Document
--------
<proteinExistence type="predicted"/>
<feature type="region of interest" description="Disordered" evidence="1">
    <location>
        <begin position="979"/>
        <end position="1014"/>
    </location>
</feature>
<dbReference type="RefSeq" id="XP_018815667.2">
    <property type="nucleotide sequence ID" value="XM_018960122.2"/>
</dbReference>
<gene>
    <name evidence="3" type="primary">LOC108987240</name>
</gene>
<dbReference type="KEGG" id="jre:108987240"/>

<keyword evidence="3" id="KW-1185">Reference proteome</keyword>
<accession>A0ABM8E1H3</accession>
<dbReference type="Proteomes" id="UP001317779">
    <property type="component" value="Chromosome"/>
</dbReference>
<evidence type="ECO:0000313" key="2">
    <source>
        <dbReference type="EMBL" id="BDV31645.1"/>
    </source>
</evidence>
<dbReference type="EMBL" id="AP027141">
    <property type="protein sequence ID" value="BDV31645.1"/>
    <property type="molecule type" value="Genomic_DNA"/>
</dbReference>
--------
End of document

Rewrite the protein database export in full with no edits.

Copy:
<proteinExistence type="predicted"/>
<feature type="region of interest" description="Disordered" evidence="1">
    <location>
        <begin position="979"/>
        <end position="1014"/>
    </location>
</feature>
<dbReference type="RefSeq" id="XP_018815667.2">
    <property type="nucleotide sequence ID" value="XM_018960122.2"/>
</dbReference>
<gene>
    <name evidence="3" type="primary">LOC108987240</name>
</gene>
<dbReference type="KEGG" id="jre:108987240"/>

<keyword evidence="3" id="KW-1185">Reference proteome</keyword>
<accession>A0ABM8E1H3</accession>
<dbReference type="Proteomes" id="UP001317779">
    <property type="component" value="Chromosome"/>
</dbReference>
<evidence type="ECO:0000313" key="2">
    <source>
        <dbReference type="EMBL" id="BDV31645.1"/>
    </source>
</evidence>
<dbReference type="EMBL" id="AP027141">
    <property type="protein sequence ID" value="BDV31645.1"/>
    <property type="molecule type" value="Genomic_DNA"/>
</dbReference>